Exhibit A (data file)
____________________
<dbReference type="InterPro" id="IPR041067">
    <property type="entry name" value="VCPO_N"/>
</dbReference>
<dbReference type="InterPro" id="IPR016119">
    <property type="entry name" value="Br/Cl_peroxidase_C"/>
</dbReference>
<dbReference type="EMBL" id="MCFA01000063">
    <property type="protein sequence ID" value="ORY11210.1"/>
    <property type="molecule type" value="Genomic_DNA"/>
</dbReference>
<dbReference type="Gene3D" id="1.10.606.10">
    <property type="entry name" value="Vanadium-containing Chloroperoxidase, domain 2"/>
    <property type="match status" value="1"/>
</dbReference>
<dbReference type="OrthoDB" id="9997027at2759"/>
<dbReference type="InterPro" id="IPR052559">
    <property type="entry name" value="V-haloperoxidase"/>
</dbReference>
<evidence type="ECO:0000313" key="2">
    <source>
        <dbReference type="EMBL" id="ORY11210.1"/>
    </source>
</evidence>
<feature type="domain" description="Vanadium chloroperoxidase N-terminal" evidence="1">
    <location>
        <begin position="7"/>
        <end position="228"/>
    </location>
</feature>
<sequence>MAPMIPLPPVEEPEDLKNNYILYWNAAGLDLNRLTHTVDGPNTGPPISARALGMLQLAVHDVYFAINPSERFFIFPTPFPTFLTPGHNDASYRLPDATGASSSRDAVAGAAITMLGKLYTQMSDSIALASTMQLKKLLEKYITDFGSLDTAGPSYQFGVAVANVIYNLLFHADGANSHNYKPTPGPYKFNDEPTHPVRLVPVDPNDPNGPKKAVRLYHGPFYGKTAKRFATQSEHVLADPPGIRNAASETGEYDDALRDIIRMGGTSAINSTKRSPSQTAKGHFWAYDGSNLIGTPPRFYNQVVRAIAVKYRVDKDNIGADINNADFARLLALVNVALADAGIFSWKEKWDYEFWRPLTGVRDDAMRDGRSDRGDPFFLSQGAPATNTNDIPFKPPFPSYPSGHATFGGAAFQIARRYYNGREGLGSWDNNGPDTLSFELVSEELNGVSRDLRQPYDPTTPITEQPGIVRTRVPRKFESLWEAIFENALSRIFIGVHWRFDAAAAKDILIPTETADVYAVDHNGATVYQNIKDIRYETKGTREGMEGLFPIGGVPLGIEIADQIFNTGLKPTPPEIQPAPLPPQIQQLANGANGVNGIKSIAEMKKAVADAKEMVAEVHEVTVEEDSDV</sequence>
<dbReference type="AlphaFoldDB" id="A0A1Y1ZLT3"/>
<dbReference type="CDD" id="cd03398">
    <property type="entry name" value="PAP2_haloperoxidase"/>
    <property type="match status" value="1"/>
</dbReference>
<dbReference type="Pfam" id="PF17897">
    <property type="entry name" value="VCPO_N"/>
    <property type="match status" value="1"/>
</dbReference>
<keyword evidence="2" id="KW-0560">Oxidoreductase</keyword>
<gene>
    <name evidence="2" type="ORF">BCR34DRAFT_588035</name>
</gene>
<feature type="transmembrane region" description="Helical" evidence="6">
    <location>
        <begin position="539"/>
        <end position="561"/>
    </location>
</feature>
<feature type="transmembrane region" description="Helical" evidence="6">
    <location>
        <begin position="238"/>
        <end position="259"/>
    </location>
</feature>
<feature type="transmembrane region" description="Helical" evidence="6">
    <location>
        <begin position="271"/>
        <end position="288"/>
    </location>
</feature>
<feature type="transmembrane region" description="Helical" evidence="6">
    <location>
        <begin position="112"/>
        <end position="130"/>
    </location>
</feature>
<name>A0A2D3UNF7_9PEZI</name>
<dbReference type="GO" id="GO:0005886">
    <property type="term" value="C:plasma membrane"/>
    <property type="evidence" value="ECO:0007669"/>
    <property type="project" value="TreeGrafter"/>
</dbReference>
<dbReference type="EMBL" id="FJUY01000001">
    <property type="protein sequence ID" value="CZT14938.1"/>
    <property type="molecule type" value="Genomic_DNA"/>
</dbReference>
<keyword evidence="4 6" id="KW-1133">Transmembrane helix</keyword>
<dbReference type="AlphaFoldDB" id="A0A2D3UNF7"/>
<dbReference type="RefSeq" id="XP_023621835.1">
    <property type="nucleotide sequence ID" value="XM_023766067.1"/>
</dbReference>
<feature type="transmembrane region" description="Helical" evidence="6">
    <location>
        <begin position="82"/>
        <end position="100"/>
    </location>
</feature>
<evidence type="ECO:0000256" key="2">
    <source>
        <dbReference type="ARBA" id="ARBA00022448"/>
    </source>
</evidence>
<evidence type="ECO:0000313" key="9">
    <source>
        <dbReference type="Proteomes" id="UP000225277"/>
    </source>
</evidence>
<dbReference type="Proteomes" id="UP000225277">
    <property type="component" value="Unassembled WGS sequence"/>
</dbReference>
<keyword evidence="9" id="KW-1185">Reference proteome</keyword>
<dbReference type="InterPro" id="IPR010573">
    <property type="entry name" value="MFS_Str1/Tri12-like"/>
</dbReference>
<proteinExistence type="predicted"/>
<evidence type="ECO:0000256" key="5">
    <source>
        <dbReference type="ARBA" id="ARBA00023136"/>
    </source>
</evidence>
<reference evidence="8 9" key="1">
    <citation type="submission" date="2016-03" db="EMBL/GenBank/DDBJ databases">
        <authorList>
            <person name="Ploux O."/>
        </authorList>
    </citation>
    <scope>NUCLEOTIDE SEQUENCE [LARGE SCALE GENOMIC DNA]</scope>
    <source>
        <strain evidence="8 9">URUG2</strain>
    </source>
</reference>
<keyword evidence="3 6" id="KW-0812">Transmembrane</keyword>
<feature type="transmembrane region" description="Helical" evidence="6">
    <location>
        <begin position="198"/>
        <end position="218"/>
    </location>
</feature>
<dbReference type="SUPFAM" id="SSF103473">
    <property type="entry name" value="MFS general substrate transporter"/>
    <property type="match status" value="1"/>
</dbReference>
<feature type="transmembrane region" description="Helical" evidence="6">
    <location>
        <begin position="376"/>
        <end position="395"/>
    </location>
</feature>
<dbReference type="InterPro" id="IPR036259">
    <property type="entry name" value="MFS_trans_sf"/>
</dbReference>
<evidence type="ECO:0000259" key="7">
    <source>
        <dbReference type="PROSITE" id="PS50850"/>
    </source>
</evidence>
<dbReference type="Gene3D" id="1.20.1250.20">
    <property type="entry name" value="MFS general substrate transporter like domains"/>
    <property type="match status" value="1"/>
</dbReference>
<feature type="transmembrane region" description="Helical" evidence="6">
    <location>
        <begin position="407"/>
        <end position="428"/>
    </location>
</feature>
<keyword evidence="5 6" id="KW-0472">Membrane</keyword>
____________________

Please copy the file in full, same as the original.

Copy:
<dbReference type="InterPro" id="IPR041067">
    <property type="entry name" value="VCPO_N"/>
</dbReference>
<dbReference type="InterPro" id="IPR016119">
    <property type="entry name" value="Br/Cl_peroxidase_C"/>
</dbReference>
<dbReference type="EMBL" id="MCFA01000063">
    <property type="protein sequence ID" value="ORY11210.1"/>
    <property type="molecule type" value="Genomic_DNA"/>
</dbReference>
<dbReference type="Gene3D" id="1.10.606.10">
    <property type="entry name" value="Vanadium-containing Chloroperoxidase, domain 2"/>
    <property type="match status" value="1"/>
</dbReference>
<dbReference type="OrthoDB" id="9997027at2759"/>
<dbReference type="InterPro" id="IPR052559">
    <property type="entry name" value="V-haloperoxidase"/>
</dbReference>
<evidence type="ECO:0000313" key="2">
    <source>
        <dbReference type="EMBL" id="ORY11210.1"/>
    </source>
</evidence>
<feature type="domain" description="Vanadium chloroperoxidase N-terminal" evidence="1">
    <location>
        <begin position="7"/>
        <end position="228"/>
    </location>
</feature>
<sequence>MAPMIPLPPVEEPEDLKNNYILYWNAAGLDLNRLTHTVDGPNTGPPISARALGMLQLAVHDVYFAINPSERFFIFPTPFPTFLTPGHNDASYRLPDATGASSSRDAVAGAAITMLGKLYTQMSDSIALASTMQLKKLLEKYITDFGSLDTAGPSYQFGVAVANVIYNLLFHADGANSHNYKPTPGPYKFNDEPTHPVRLVPVDPNDPNGPKKAVRLYHGPFYGKTAKRFATQSEHVLADPPGIRNAASETGEYDDALRDIIRMGGTSAINSTKRSPSQTAKGHFWAYDGSNLIGTPPRFYNQVVRAIAVKYRVDKDNIGADINNADFARLLALVNVALADAGIFSWKEKWDYEFWRPLTGVRDDAMRDGRSDRGDPFFLSQGAPATNTNDIPFKPPFPSYPSGHATFGGAAFQIARRYYNGREGLGSWDNNGPDTLSFELVSEELNGVSRDLRQPYDPTTPITEQPGIVRTRVPRKFESLWEAIFENALSRIFIGVHWRFDAAAAKDILIPTETADVYAVDHNGATVYQNIKDIRYETKGTREGMEGLFPIGGVPLGIEIADQIFNTGLKPTPPEIQPAPLPPQIQQLANGANGVNGIKSIAEMKKAVADAKEMVAEVHEVTVEEDSDV</sequence>
<dbReference type="AlphaFoldDB" id="A0A1Y1ZLT3"/>
<dbReference type="CDD" id="cd03398">
    <property type="entry name" value="PAP2_haloperoxidase"/>
    <property type="match status" value="1"/>
</dbReference>
<dbReference type="Pfam" id="PF17897">
    <property type="entry name" value="VCPO_N"/>
    <property type="match status" value="1"/>
</dbReference>
<keyword evidence="2" id="KW-0560">Oxidoreductase</keyword>
<gene>
    <name evidence="2" type="ORF">BCR34DRAFT_588035</name>
</gene>
<feature type="transmembrane region" description="Helical" evidence="6">
    <location>
        <begin position="539"/>
        <end position="561"/>
    </location>
</feature>
<feature type="transmembrane region" description="Helical" evidence="6">
    <location>
        <begin position="238"/>
        <end position="259"/>
    </location>
</feature>
<feature type="transmembrane region" description="Helical" evidence="6">
    <location>
        <begin position="271"/>
        <end position="288"/>
    </location>
</feature>
<feature type="transmembrane region" description="Helical" evidence="6">
    <location>
        <begin position="112"/>
        <end position="130"/>
    </location>
</feature>
<name>A0A2D3UNF7_9PEZI</name>
<dbReference type="GO" id="GO:0005886">
    <property type="term" value="C:plasma membrane"/>
    <property type="evidence" value="ECO:0007669"/>
    <property type="project" value="TreeGrafter"/>
</dbReference>
<dbReference type="EMBL" id="FJUY01000001">
    <property type="protein sequence ID" value="CZT14938.1"/>
    <property type="molecule type" value="Genomic_DNA"/>
</dbReference>
<keyword evidence="4 6" id="KW-1133">Transmembrane helix</keyword>
<dbReference type="AlphaFoldDB" id="A0A2D3UNF7"/>
<dbReference type="RefSeq" id="XP_023621835.1">
    <property type="nucleotide sequence ID" value="XM_023766067.1"/>
</dbReference>
<feature type="transmembrane region" description="Helical" evidence="6">
    <location>
        <begin position="82"/>
        <end position="100"/>
    </location>
</feature>
<evidence type="ECO:0000256" key="2">
    <source>
        <dbReference type="ARBA" id="ARBA00022448"/>
    </source>
</evidence>
<evidence type="ECO:0000313" key="9">
    <source>
        <dbReference type="Proteomes" id="UP000225277"/>
    </source>
</evidence>
<dbReference type="Proteomes" id="UP000225277">
    <property type="component" value="Unassembled WGS sequence"/>
</dbReference>
<keyword evidence="9" id="KW-1185">Reference proteome</keyword>
<dbReference type="InterPro" id="IPR010573">
    <property type="entry name" value="MFS_Str1/Tri12-like"/>
</dbReference>
<proteinExistence type="predicted"/>
<evidence type="ECO:0000256" key="5">
    <source>
        <dbReference type="ARBA" id="ARBA00023136"/>
    </source>
</evidence>
<reference evidence="8 9" key="1">
    <citation type="submission" date="2016-03" db="EMBL/GenBank/DDBJ databases">
        <authorList>
            <person name="Ploux O."/>
        </authorList>
    </citation>
    <scope>NUCLEOTIDE SEQUENCE [LARGE SCALE GENOMIC DNA]</scope>
    <source>
        <strain evidence="8 9">URUG2</strain>
    </source>
</reference>
<keyword evidence="3 6" id="KW-0812">Transmembrane</keyword>
<feature type="transmembrane region" description="Helical" evidence="6">
    <location>
        <begin position="198"/>
        <end position="218"/>
    </location>
</feature>
<dbReference type="SUPFAM" id="SSF103473">
    <property type="entry name" value="MFS general substrate transporter"/>
    <property type="match status" value="1"/>
</dbReference>
<feature type="transmembrane region" description="Helical" evidence="6">
    <location>
        <begin position="376"/>
        <end position="395"/>
    </location>
</feature>
<dbReference type="InterPro" id="IPR036259">
    <property type="entry name" value="MFS_trans_sf"/>
</dbReference>
<evidence type="ECO:0000259" key="7">
    <source>
        <dbReference type="PROSITE" id="PS50850"/>
    </source>
</evidence>
<dbReference type="Gene3D" id="1.20.1250.20">
    <property type="entry name" value="MFS general substrate transporter like domains"/>
    <property type="match status" value="1"/>
</dbReference>
<feature type="transmembrane region" description="Helical" evidence="6">
    <location>
        <begin position="407"/>
        <end position="428"/>
    </location>
</feature>
<keyword evidence="5 6" id="KW-0472">Membrane</keyword>